Since my last post on the Zika virus, Holiday Travel Warnings and A Conundrum in Columbia, researchers and scientists around the world continue to work aggressively to develop a vaccine for treatment as well as studying other impacts of the disease on humans, the unborn, and mosquito populations.
This week, scientist reported a better way to detect the Zika virus. While detection isn’t a cure, it is perhaps the next best thing for a disease that has proven difficult to control. The new test was developed by a collaborative team of researchers from The University of Texas Medical Branch at Galveston and the New York State Department of Health’s Wadsworth Center.
Called a microsphere immunofluorescence assay (MIA), the new test can detect Zika in a very small sample of blood in less than four hours, and also reduces the instances of a false positive test result. What sets this new test apart is its ability to distinguish Zika from other similar viruses, such as yellow fever, dengue fever, West Nile and Japanese encephalitis viruses. [Refs 1&2]
This is good news for the world’s population, especially for those countries that have already experienced an outbreak and/or have reported cases of Zika virus. Nikos Vasilakis, one of the researchers from the University of Texas at Galveston states: “We’re trying to do the best we can to give some answers to the clinicians relatively soon.”
Vasilakis also shares that the standard assay for Zika viral infection is a polymerase chain reaction (PCR) test that probes for the presence of viral RNA in a sample. While it works well to detect the virus, the pathogen’s RNA is only around for a short period of time. “By the time [patients] make it into the clinic, the virus is likely gone or it’s at the tail end, beyond the limit of detection,” said Vasilakis. [Ref 3]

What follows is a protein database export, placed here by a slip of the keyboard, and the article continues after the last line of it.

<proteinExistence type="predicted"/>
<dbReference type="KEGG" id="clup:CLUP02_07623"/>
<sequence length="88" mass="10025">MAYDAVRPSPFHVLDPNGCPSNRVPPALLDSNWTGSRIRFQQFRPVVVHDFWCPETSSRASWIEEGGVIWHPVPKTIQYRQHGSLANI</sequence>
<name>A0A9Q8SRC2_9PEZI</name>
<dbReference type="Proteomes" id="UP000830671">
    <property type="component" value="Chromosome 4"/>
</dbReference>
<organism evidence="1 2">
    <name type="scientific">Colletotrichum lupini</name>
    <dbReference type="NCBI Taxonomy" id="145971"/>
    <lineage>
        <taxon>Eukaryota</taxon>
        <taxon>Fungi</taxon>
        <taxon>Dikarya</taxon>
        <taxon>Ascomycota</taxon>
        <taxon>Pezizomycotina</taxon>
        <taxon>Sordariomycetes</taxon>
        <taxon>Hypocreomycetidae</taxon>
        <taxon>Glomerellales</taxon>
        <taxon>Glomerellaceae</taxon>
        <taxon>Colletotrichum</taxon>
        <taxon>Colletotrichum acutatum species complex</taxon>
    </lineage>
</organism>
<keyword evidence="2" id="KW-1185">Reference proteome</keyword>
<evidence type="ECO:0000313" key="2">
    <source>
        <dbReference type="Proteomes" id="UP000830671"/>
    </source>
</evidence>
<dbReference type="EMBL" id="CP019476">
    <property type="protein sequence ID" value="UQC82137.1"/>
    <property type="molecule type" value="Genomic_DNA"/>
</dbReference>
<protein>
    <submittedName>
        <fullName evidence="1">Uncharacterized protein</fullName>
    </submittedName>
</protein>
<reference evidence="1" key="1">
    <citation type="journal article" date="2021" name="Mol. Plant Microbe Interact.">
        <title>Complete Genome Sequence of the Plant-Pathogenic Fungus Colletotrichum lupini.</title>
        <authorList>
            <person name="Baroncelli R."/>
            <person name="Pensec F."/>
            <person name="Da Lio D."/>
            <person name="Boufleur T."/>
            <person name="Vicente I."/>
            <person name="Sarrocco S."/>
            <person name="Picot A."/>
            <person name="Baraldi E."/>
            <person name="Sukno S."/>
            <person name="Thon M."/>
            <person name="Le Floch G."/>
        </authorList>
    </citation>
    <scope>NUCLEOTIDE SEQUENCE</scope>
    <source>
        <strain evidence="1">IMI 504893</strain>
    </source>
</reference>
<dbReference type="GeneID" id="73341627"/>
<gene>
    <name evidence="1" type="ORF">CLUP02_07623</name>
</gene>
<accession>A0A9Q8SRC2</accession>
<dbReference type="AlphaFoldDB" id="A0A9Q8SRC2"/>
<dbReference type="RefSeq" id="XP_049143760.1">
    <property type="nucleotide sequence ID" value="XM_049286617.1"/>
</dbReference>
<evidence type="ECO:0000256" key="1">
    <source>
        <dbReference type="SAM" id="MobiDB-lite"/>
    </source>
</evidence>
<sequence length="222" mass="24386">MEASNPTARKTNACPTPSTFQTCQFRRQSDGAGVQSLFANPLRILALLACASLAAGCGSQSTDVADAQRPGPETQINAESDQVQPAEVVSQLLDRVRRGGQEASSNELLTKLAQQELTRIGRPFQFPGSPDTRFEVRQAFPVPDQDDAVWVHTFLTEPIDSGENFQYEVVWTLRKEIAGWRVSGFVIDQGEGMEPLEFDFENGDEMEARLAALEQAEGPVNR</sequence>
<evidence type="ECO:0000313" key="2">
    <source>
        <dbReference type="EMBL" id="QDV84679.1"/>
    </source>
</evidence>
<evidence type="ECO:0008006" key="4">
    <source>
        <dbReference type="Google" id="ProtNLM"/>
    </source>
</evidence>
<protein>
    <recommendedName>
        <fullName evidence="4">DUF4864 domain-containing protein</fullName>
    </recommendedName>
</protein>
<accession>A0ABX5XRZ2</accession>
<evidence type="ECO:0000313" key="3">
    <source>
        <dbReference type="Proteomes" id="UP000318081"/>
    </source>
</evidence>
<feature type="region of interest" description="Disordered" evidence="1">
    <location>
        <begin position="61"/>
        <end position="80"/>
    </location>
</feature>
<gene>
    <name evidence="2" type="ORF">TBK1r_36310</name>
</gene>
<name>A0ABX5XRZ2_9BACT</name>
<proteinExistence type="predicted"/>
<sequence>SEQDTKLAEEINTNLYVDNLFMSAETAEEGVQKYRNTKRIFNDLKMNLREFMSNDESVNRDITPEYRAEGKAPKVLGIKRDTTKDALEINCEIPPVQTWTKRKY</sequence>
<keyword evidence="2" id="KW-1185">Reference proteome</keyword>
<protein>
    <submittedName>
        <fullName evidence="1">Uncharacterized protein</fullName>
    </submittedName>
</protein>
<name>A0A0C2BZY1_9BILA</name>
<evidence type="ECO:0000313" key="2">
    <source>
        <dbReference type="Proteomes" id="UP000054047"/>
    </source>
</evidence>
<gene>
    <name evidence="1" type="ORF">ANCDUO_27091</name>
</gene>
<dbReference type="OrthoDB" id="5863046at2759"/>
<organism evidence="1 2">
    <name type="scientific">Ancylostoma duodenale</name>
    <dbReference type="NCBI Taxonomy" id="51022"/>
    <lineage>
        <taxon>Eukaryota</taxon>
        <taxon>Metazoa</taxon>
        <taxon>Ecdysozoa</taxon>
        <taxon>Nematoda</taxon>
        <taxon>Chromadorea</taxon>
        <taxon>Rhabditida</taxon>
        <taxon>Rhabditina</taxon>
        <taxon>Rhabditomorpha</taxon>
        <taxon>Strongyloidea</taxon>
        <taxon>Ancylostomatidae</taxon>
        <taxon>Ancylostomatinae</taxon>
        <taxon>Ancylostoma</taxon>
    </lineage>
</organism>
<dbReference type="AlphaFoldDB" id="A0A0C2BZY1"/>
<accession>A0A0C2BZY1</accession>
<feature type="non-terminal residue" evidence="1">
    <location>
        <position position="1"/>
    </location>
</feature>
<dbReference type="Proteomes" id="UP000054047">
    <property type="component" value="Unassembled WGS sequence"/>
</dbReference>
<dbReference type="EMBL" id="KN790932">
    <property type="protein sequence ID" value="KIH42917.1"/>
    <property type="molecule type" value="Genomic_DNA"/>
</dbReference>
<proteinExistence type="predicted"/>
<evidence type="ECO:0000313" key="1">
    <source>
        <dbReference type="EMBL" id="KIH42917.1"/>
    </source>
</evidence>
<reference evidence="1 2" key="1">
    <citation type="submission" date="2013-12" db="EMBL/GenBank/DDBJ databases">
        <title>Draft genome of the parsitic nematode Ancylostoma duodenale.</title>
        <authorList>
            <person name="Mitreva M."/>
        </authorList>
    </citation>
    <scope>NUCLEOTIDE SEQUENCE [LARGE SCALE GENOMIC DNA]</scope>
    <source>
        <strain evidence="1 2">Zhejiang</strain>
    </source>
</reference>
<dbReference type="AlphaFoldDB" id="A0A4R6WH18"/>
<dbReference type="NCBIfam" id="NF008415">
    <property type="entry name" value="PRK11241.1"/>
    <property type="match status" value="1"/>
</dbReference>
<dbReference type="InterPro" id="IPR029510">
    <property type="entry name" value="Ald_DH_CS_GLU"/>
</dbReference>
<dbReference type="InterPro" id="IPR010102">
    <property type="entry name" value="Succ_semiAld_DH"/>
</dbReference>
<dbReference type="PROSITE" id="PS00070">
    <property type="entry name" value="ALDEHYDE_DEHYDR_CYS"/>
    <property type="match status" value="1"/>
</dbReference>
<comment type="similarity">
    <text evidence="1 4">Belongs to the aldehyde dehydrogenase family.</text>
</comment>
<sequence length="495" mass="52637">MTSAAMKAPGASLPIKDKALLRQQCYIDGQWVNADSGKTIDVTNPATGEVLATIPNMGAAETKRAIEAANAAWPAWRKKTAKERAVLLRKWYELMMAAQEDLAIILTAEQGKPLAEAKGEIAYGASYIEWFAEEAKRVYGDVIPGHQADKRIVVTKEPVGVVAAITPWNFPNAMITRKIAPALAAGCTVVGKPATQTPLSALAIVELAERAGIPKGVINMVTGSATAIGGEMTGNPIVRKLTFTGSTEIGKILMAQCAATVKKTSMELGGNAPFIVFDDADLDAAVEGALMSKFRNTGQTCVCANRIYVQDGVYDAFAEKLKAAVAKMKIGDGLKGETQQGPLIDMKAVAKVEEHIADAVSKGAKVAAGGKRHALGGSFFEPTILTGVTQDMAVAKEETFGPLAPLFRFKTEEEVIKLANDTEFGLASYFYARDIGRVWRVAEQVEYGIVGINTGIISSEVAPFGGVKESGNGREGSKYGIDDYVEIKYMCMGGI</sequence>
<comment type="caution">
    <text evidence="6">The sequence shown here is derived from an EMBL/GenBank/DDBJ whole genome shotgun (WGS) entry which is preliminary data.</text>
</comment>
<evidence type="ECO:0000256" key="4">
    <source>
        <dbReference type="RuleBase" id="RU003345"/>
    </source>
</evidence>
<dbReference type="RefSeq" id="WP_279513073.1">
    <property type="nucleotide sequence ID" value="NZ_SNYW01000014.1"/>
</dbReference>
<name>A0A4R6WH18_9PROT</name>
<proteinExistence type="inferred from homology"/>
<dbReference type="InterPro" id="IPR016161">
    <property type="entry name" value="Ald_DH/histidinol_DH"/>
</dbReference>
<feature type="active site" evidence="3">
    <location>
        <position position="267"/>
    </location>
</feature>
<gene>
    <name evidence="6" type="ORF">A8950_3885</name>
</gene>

However, a quick diagnosis of the virus would help health authorities locate new Zika hot spots, and control mosquito populations before they have a chance to grow too large. It also helps to identify if a person has contracted the virus, thereby enabling the individual to seek medical treatment faster, and to take precautions against spreading the disease.
In addition to the above information, six weeks ago, (December 14, 2016) CDC issued guidance related to Zika for people living in or traveling to Brownsville, Cameron County, TX. The Texas Department of State Health Services reported its first case of local mosquito-borne Zika virus infection in Brownsville on November 28th. Additional cases of mosquito-borne Zika have been identified in the area since then. The CDC designated Brownsville as a Zika cautionary area (yellow area).
- We Now Have A Better, Faster Test For Zika Virus, by Dana Dovey for Medical Daily, January 24, 2017, MSNhttp://www.msn.com/en-ph/health/medical/we-now-have-a-better-faster-test-for-zika-virus/ar-AAm9v1n?li=BBr8YXP
- A Multiplex Microsphere Immunoassay for Zika Virus Diagnosis, in EBioMedicine, 2017, by Wong Sj, Furaya A, Zou J, et al.
- New Tests for Zika in the Works: To answer questions about the risks of Zika virus infection, researchers need better diagnostics, by Kerry Grens for The Scientist, January 25, 2016, http://www.the-scientist.com/?articles.view/articleNo/45170/title/New-Tests-for-Zika-in-the-Works/